If – as likely will be the case – you are charmed by the Shinzen Friendship Garden and stimulated by the abundance of cultural and historical education provided at the Spring Cultural Festival, you can look forward to more events later in the season.

The Toro Nagashi (Floating Lantern) Festival takes place late in the summer at the conclusion of Obon. Obon is a traditional Japanese celebration in which the souls of the ancestors are honored and are believed to return. Toro Nagashi, in which lanterns are set afloat on a nearby body of water, represents the return of the ancestors’ souls to the afterlife. The release of several hundred lit lanterns on Woodward Lake, in this case, will be both a solemn and joyful spectacle well worth experiencing in person and will be held at the Woodward Lake shore adjacent to the Shinzen Friendship Garden on August 11th.
Additional events this year include Art & Music in the Garden on May 5th. For upcoming details on these events and for comprehensive information about Shinzen Friendship Garden and the many opportunities for meaningful getaways that it offers, consult their website (www.shinzenjapanesegarden.org) or give them a call at (559) 840-1264.

Give Back for 2018

by Lisa Talley | lisa@fresnoflyer.com

Charging through the holidays and finally making it out to the other side means we can finally take a breath and put our focus on the new year ahead. But what does that mean, exactly?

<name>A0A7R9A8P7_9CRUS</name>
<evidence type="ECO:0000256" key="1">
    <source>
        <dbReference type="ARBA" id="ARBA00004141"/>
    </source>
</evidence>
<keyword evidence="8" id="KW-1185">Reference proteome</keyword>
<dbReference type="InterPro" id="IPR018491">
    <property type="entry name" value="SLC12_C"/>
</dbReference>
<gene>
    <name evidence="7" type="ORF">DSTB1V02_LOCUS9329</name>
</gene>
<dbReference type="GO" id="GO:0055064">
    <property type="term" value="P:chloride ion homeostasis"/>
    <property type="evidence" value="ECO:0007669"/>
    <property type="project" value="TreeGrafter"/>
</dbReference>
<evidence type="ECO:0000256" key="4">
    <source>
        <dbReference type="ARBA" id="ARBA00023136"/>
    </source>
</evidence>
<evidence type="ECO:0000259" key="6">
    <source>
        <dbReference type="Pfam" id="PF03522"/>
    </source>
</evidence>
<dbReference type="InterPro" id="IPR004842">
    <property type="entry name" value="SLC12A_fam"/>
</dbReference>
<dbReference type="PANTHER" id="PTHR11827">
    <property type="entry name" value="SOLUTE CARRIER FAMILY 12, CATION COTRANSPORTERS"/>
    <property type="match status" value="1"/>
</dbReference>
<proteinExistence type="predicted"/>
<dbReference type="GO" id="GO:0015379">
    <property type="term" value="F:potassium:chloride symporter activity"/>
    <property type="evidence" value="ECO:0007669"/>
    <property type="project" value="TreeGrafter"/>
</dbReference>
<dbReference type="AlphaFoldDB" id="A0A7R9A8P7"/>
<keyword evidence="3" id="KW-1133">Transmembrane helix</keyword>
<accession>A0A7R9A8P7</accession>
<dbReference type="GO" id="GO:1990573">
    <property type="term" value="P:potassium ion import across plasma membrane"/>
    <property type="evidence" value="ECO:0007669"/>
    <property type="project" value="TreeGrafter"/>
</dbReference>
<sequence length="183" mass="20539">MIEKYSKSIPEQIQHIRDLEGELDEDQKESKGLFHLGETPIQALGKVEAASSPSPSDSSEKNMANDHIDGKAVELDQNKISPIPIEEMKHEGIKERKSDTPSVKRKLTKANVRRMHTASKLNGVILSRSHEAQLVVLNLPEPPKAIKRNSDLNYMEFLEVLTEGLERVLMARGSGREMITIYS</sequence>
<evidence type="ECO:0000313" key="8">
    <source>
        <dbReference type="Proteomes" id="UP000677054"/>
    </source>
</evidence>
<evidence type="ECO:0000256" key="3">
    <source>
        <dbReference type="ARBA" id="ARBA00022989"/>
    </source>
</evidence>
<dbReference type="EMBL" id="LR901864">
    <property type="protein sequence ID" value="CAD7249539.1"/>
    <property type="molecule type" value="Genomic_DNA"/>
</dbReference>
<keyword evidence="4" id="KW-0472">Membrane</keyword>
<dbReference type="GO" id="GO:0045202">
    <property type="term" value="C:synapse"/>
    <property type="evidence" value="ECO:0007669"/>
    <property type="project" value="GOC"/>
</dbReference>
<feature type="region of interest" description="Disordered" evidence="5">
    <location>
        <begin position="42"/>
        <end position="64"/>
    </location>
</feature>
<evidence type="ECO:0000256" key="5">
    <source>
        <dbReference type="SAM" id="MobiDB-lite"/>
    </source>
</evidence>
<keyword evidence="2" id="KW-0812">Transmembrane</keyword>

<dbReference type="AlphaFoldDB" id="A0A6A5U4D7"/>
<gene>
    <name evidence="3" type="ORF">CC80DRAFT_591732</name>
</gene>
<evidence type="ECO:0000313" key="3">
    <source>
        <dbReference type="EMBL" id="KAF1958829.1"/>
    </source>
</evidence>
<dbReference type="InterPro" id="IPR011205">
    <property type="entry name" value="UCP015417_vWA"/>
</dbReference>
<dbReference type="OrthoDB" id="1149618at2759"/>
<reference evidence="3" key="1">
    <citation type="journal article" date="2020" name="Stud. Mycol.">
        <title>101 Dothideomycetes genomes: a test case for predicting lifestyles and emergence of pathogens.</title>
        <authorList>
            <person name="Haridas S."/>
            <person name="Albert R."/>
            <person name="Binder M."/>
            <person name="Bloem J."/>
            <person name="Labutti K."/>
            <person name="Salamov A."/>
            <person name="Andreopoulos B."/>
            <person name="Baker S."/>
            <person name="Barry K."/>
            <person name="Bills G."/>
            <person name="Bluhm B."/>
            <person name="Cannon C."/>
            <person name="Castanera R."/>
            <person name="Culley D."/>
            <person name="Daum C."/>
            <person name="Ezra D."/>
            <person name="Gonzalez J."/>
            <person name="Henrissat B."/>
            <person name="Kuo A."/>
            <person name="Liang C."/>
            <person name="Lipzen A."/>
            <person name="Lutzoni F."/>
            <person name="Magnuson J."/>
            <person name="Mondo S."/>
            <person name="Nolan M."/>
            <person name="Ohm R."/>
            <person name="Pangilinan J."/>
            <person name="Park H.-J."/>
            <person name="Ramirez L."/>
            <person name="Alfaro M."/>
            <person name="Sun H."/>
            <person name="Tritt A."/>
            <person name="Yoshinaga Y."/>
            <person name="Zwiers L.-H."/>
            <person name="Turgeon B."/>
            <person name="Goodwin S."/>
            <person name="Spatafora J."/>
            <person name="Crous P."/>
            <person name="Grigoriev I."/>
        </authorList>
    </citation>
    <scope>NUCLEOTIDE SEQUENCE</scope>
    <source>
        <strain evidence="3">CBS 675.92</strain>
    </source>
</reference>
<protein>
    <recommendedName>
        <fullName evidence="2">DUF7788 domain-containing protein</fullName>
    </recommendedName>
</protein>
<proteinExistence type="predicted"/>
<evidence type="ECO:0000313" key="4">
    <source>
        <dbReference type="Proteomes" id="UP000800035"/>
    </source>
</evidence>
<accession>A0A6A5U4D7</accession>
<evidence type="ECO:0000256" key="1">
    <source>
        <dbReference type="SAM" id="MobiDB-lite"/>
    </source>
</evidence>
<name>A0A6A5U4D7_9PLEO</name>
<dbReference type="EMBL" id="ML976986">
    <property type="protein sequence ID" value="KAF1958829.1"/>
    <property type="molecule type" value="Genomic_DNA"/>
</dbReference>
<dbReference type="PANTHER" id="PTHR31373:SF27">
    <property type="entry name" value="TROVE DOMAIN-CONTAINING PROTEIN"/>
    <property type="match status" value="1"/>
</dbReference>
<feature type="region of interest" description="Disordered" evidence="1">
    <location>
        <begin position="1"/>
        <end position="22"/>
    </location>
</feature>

For each of us, that path looks a little different. There might be some similarities as we’ll all be looking for new ways to improve ourselves and the life we provide for our families in some way, but what we choose will ultimately be a culmination of experiences we survived throughout 2017.

It goes without saying that the nation has been hit with some unbelievable changes and more tragedies than we’d care to admit over the last year. The repeal of DACA and Net Neutrality, the natural disasters that seemed to hit in relentless stride, shootings, violent treatment of protesters… the list goes on. The world could use a little peace, and so could we. But pushing the entire planet into a monumental achievement like world peace is a little unlikely, instead, bringing some harmony into our own lives is a more feasible task.

But what if we could provide that sort of healing transformation for someone else?

Every year, we put the focus on ourselves or our immediate family, but if 2017 was proof of anything it was that we all need each other. Perhaps this year would be a good time to think about what we can do for one another, rather than only what we can do for ourselves.

Make it a personal challenge to connect with one cause, whether it’s donating your time, your efforts, or even some blood – look towards 2018 with a goal to uplift communities, both man, and animal-kind.